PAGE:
Thrombophilia often manifests itself in the deep veins of the legs. It becomes noticeable through leg pain, discoloration of the skin and swelling. The repeated occurrence of blood clots is an indication of thrombophilia. The clots can also form in unusual parts of the body such as the veins in the kidneys, intestines or spleen and in the cerebral vessels.

Diagnosis & course of disease

If blood clots appear more frequently, this leads the doctor to suspect that thrombophilia may be present. This is especially true if the clots appear before the age of 45 and run in families. The diagnosis of thrombophilia is made by several laboratory tests. A blood sample is taken for this purpose.

The blood sample is tested in a laboratory for APC resistance. Furthermore, the blood coagulation factors II and V, the proteins C and S as well as antithrombin are analyzed. Possible antibodies in the blood, which can also trigger thrombophilia, play an important role.

The course of thrombophilia depends on the particular trigger. The causes of genetic defects cannot be treated in this way. However, if the tendency to blood clots is recognized in good time, the risk of thrombosis can usually be significantly reduced.

Complications

In the worst case, thrombophilia can lead to the death of the person concerned. The internal organs or the brain can also be irreversibly damaged, so that the person affected suffers from disabilities after a seizure. However, the further course of the disease depends heavily on the exact region of the blood clot and the organ affected. A general prediction of symptoms and complications is therefore not possible.

Those affected primarily suffer from severe pain or swelling. The skin is often blue in color due to the lack of oxygen. If the blood clots occur in the internal organs, it can also lead to a loss of consciousness and also to the death of the person concerned. For this reason, immediate treatment by an emergency doctor is necessary.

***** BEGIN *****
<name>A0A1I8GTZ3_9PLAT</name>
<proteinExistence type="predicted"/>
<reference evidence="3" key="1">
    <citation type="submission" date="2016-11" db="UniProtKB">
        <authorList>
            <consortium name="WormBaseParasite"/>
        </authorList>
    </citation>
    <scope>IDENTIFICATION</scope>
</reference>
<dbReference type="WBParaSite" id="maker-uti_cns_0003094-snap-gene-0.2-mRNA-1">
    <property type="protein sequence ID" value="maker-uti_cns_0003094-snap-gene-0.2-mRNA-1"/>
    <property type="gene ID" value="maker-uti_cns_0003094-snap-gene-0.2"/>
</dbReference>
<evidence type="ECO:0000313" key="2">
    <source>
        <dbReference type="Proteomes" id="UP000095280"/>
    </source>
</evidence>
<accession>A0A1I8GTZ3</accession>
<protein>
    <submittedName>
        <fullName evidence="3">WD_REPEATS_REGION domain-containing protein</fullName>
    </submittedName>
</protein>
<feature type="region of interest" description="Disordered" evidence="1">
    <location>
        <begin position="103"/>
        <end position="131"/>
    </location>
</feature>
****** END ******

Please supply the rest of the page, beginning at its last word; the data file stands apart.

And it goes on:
The success of the treatment depends very much on the time at which the thrombophilia was diagnosed. The treatment itself can be done with the help of medication. Thrombosis stockings can also be used to relieve the symptoms. Complications usually do not arise. However, the life expectancy of the patient may be reduced due to the illness.

When should you go to the doctor?

A doctor should be consulted as soon as the person affected notices physical impairments that contribute to a reduced quality of life. Pain in the legs, circulatory disorders and irregular heart rhythms must be examined and treated. If the person concerned is no longer able to carry out usual tasks, he must be given medical care.

Discolouration of the skin, swelling or hardening of the body must be clarified by a doctor. If the affected person notices general functional disorders, an inner weakness or if he complains of a diffuse feeling of illness, he should consult a doctor. If he needs help to move or if there are restrictions in vocalization, these are alarm signals from the organism. Sweating, insomnia, headaches or feeling unwell are further signs of a health problem.

Since an unfavorable course of the disease can lead to the sudden death of the person concerned, a doctor’s visit is indicated at the first irregularities. Persistent or increasing symptoms should be presented to a doctor as soon as possible. A doctor is required in the event of shortness of breath, feelings of tightness and restricted mobility.